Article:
What are Premiums, Deductibles, and Limits?

Premiums, deductibles, and limits are insurance terms that all cannabis leaders need to know. Join us for a helpful insurance 101 lesson for cannabis companies!

Despite experts predicting global cannabis sales reaching $33.6 billion by 2025, cannabis companies face a myriad of risks, from legal compliance to crop protection. Surprisingly, some professionals don’t even know that cannabis insurance exists! Nevertheless, this post explains some foundational elements of commercial insurance that cannabis company leaders need to know. Let’s dive in.

What Are Premiums?

Commercial insurance works in a trade-off manner, swapping premiums for protection. When you pay your insurance premium on time and in full, you enable the carrier to fulfill their policy promises. Miss a payment, though, and your coverage might lapse, leaving the insurance carrier unable to follow through on their end of the deal. 

Remember that a premium isn’t the same as a quote; instead, a quote is merely an estimate for insurance coverage. A premium is the actual cost of your policy. That said, the cost of a premium depends on many factors, including:

  • Industry
  • Location
  • Company size
  • Developmental stage
  • Revenue
  • Claims history

Although most executives would enjoy it, you can’t pick your premium, per se. After answering a series of questions regarding your business operations, an underwriter reviews your insurance submission. Through this underwriting process, an actuary — a person who calculates premiums — lands on a particular figure. 

Although your premium will remain the same throughout the life of the policy, you can make changes to the policy during renewal time. With the help of a commercial insurance broker, most company leaders reevaluate their insurance needs annually. 

Also, your carrier evaluates how risky it is to insure your company based on activities during the policy year, such as active claims or industry trends. You might experience an increase or decrease based on these factors.

What Are Deductibles?

Like premiums, the policyholder is also responsible for the cost of their insurance deductible. On that note, a deductible refers to a part of the loss that the insured has agreed to cover. However, deductibles only come into play once you’ve filed a claim instead of a monthly or yearly fee. 

To some, deductibles might seem like a silly idea or a nuisance. But without deductibles, your insurance carrier would have to pay for every loss that occurred. Naturally, insurance costs would skyrocket across the board. Deductibles work as leverage so that coverage stays affordable. Two main types of deductibles exist, which are:

  • Flat deductible: A predetermined specific dollar amount that applies to each loss.
  • Percentage deductible: A specific dollar amount determined by the loss, usually a percentage of the overall covered loss amount. 

It’s not uncommon for leaders to try to improve their insurance costs by manipulating their deductibles. However, this approach is risky, often resulting in companies operating underinsured. A better strategy is to work closely with a trusted commercial insurance broker who can navigate the insurance world savvily — benefitting your business in the meantime.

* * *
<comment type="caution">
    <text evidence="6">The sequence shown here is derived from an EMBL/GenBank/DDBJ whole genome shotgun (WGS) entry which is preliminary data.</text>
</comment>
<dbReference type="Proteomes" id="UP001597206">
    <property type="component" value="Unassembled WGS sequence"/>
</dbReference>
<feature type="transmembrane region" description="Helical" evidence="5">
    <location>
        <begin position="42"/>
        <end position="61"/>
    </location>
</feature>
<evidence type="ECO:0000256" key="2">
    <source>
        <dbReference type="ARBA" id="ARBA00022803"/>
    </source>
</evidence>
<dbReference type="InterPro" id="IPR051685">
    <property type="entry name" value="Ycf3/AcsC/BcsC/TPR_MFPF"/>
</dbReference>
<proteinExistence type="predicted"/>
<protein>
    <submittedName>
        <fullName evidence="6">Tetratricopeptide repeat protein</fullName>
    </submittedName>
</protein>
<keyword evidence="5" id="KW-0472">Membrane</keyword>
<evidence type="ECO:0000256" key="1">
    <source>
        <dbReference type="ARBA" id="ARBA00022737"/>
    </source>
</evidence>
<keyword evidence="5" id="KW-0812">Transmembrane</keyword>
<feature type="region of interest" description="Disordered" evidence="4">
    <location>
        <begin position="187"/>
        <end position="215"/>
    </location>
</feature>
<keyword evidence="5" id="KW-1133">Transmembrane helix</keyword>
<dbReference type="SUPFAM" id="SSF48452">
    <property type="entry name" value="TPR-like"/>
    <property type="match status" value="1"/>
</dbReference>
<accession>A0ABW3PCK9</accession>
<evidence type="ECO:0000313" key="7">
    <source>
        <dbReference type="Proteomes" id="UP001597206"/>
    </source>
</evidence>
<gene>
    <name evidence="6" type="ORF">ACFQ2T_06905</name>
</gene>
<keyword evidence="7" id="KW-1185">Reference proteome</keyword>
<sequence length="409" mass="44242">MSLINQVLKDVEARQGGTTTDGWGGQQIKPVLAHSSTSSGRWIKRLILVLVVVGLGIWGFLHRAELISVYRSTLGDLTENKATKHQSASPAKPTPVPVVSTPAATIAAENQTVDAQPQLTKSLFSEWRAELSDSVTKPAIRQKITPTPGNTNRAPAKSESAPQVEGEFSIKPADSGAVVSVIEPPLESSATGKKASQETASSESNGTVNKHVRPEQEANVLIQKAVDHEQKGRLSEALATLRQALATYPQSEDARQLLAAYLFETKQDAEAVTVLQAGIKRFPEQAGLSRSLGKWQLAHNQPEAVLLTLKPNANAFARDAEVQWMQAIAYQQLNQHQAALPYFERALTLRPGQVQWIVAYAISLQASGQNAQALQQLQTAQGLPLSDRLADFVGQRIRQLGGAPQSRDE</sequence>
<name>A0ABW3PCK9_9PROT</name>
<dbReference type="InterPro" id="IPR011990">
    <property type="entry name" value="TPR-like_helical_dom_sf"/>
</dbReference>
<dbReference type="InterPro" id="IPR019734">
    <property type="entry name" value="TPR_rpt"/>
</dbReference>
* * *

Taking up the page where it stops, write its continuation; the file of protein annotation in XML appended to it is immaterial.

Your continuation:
What Are Limits?

Everyone and everything has limitations, including insurance carriers. Strangely enough, policy limits or the limits of coverage are often the most confusing part of any insurance policy. But it’s straightforward; your policy limit is the amount of insurance you buy. In other words, it’s the maximum amount your carrier will pay for a specific loss. 

The confusing part is that many insurance policies consist of a collection of coverages, and each one has a limit. More than likely, you’ll see several different limits within one policy. For example, bodily injury usually has its own limit, as does property damage. Of course, these limits are subject to your insurance policy’s terms and conditions. 

Although several policy limit types exist, we only cover the two most common in today’s post, including: 

  • Per occurrence limit: The maximum amount a carrier will pay for all claims due to a single occurrence.
  • Aggregate limit: The maximum amount a carrier will pay for all covered losses during the active policy year or policy period.

As mentioned, limits are typically the most confusing part of any insurance policy. What’s more, commercial insurance for cannabis companies tends to be more challenging to understand because laws and standards are ever-changing. We recommend that you partner with a commercial insurance broker who knows the cannabis industry by heart, not to mention the insurance market. 

Protecting your cannabis company can seem confusing; however, we’re a full-service insurance brokerage working with carriers worldwide to offer you the best coverage possible. We’re here to help! Please reach out to us today by emailing [email protected] or calling 646-854-1093 to learn more about your cannabis insurance options.

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